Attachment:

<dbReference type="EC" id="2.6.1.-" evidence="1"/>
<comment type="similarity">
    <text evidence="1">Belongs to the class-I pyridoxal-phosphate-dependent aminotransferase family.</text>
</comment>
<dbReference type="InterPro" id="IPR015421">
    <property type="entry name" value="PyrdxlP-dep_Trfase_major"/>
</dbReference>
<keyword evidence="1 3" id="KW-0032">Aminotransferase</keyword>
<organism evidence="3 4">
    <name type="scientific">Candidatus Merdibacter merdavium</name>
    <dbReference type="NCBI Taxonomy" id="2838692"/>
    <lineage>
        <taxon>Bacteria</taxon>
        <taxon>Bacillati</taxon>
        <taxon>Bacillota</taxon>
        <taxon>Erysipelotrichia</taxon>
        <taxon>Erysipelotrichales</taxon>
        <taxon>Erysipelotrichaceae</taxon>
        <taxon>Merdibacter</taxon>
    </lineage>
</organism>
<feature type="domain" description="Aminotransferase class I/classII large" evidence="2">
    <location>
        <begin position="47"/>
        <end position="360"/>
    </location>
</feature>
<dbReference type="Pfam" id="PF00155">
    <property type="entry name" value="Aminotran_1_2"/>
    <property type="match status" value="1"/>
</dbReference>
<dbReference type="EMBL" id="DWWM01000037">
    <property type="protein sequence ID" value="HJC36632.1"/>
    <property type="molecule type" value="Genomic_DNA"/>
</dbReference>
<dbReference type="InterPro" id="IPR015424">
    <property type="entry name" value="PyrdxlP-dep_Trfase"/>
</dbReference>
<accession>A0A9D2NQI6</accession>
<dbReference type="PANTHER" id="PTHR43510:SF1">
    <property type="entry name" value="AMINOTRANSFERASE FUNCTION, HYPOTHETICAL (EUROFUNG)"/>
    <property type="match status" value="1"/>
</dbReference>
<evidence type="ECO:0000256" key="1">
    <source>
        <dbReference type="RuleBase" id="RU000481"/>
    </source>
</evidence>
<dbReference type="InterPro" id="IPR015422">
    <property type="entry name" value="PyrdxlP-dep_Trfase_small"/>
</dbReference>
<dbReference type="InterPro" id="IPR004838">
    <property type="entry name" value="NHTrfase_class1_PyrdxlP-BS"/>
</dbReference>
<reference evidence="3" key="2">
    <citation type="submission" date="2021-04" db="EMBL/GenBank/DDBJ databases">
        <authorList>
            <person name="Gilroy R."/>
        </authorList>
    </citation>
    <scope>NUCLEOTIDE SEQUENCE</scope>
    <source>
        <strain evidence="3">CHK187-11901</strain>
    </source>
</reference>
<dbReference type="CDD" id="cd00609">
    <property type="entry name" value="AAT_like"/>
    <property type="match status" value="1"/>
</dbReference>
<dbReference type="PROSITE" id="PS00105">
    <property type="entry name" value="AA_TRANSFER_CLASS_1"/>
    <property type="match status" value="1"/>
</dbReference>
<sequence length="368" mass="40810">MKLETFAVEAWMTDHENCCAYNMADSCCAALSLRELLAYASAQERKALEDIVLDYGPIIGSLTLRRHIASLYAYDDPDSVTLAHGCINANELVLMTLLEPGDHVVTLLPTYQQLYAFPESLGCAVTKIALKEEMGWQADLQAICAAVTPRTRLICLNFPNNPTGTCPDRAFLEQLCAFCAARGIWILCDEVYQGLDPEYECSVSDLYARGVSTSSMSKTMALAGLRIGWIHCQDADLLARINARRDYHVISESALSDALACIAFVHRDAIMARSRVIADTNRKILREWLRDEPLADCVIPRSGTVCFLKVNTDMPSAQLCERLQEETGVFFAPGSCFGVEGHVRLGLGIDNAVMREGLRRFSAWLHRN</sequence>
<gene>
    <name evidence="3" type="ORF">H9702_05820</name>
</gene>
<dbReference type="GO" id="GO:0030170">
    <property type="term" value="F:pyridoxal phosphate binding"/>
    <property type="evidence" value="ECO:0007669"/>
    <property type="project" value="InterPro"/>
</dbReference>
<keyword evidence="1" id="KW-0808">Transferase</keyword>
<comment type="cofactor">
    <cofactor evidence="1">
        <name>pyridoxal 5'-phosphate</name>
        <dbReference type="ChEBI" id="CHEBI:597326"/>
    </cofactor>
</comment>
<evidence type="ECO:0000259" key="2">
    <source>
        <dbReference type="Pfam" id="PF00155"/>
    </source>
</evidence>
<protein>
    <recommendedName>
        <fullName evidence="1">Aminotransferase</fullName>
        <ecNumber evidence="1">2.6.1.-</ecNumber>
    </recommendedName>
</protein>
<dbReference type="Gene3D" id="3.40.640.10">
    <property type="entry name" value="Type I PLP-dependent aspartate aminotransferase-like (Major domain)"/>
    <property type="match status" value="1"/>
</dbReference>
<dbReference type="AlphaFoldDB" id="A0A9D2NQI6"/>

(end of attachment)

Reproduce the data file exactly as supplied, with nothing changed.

<dbReference type="EC" id="2.6.1.-" evidence="1"/>
<comment type="similarity">
    <text evidence="1">Belongs to the class-I pyridoxal-phosphate-dependent aminotransferase family.</text>
</comment>
<dbReference type="InterPro" id="IPR015421">
    <property type="entry name" value="PyrdxlP-dep_Trfase_major"/>
</dbReference>
<keyword evidence="1 3" id="KW-0032">Aminotransferase</keyword>
<organism evidence="3 4">
    <name type="scientific">Candidatus Merdibacter merdavium</name>
    <dbReference type="NCBI Taxonomy" id="2838692"/>
    <lineage>
        <taxon>Bacteria</taxon>
        <taxon>Bacillati</taxon>
        <taxon>Bacillota</taxon>
        <taxon>Erysipelotrichia</taxon>
        <taxon>Erysipelotrichales</taxon>
        <taxon>Erysipelotrichaceae</taxon>
        <taxon>Merdibacter</taxon>
    </lineage>
</organism>
<feature type="domain" description="Aminotransferase class I/classII large" evidence="2">
    <location>
        <begin position="47"/>
        <end position="360"/>
    </location>
</feature>
<dbReference type="Pfam" id="PF00155">
    <property type="entry name" value="Aminotran_1_2"/>
    <property type="match status" value="1"/>
</dbReference>
<dbReference type="EMBL" id="DWWM01000037">
    <property type="protein sequence ID" value="HJC36632.1"/>
    <property type="molecule type" value="Genomic_DNA"/>
</dbReference>
<dbReference type="InterPro" id="IPR015424">
    <property type="entry name" value="PyrdxlP-dep_Trfase"/>
</dbReference>
<accession>A0A9D2NQI6</accession>
<dbReference type="PANTHER" id="PTHR43510:SF1">
    <property type="entry name" value="AMINOTRANSFERASE FUNCTION, HYPOTHETICAL (EUROFUNG)"/>
    <property type="match status" value="1"/>
</dbReference>
<evidence type="ECO:0000256" key="1">
    <source>
        <dbReference type="RuleBase" id="RU000481"/>
    </source>
</evidence>
<dbReference type="InterPro" id="IPR015422">
    <property type="entry name" value="PyrdxlP-dep_Trfase_small"/>
</dbReference>
<dbReference type="InterPro" id="IPR004838">
    <property type="entry name" value="NHTrfase_class1_PyrdxlP-BS"/>
</dbReference>
<reference evidence="3" key="2">
    <citation type="submission" date="2021-04" db="EMBL/GenBank/DDBJ databases">
        <authorList>
            <person name="Gilroy R."/>
        </authorList>
    </citation>
    <scope>NUCLEOTIDE SEQUENCE</scope>
    <source>
        <strain evidence="3">CHK187-11901</strain>
    </source>
</reference>
<dbReference type="CDD" id="cd00609">
    <property type="entry name" value="AAT_like"/>
    <property type="match status" value="1"/>
</dbReference>
<dbReference type="PROSITE" id="PS00105">
    <property type="entry name" value="AA_TRANSFER_CLASS_1"/>
    <property type="match status" value="1"/>
</dbReference>
<sequence length="368" mass="40810">MKLETFAVEAWMTDHENCCAYNMADSCCAALSLRELLAYASAQERKALEDIVLDYGPIIGSLTLRRHIASLYAYDDPDSVTLAHGCINANELVLMTLLEPGDHVVTLLPTYQQLYAFPESLGCAVTKIALKEEMGWQADLQAICAAVTPRTRLICLNFPNNPTGTCPDRAFLEQLCAFCAARGIWILCDEVYQGLDPEYECSVSDLYARGVSTSSMSKTMALAGLRIGWIHCQDADLLARINARRDYHVISESALSDALACIAFVHRDAIMARSRVIADTNRKILREWLRDEPLADCVIPRSGTVCFLKVNTDMPSAQLCERLQEETGVFFAPGSCFGVEGHVRLGLGIDNAVMREGLRRFSAWLHRN</sequence>
<gene>
    <name evidence="3" type="ORF">H9702_05820</name>
</gene>
<dbReference type="GO" id="GO:0030170">
    <property type="term" value="F:pyridoxal phosphate binding"/>
    <property type="evidence" value="ECO:0007669"/>
    <property type="project" value="InterPro"/>
</dbReference>
<keyword evidence="1" id="KW-0808">Transferase</keyword>
<comment type="cofactor">
    <cofactor evidence="1">
        <name>pyridoxal 5'-phosphate</name>
        <dbReference type="ChEBI" id="CHEBI:597326"/>
    </cofactor>
</comment>
<evidence type="ECO:0000259" key="2">
    <source>
        <dbReference type="Pfam" id="PF00155"/>
    </source>
</evidence>
<protein>
    <recommendedName>
        <fullName evidence="1">Aminotransferase</fullName>
        <ecNumber evidence="1">2.6.1.-</ecNumber>
    </recommendedName>
</protein>
<dbReference type="Gene3D" id="3.40.640.10">
    <property type="entry name" value="Type I PLP-dependent aspartate aminotransferase-like (Major domain)"/>
    <property type="match status" value="1"/>
</dbReference>
<dbReference type="AlphaFoldDB" id="A0A9D2NQI6"/>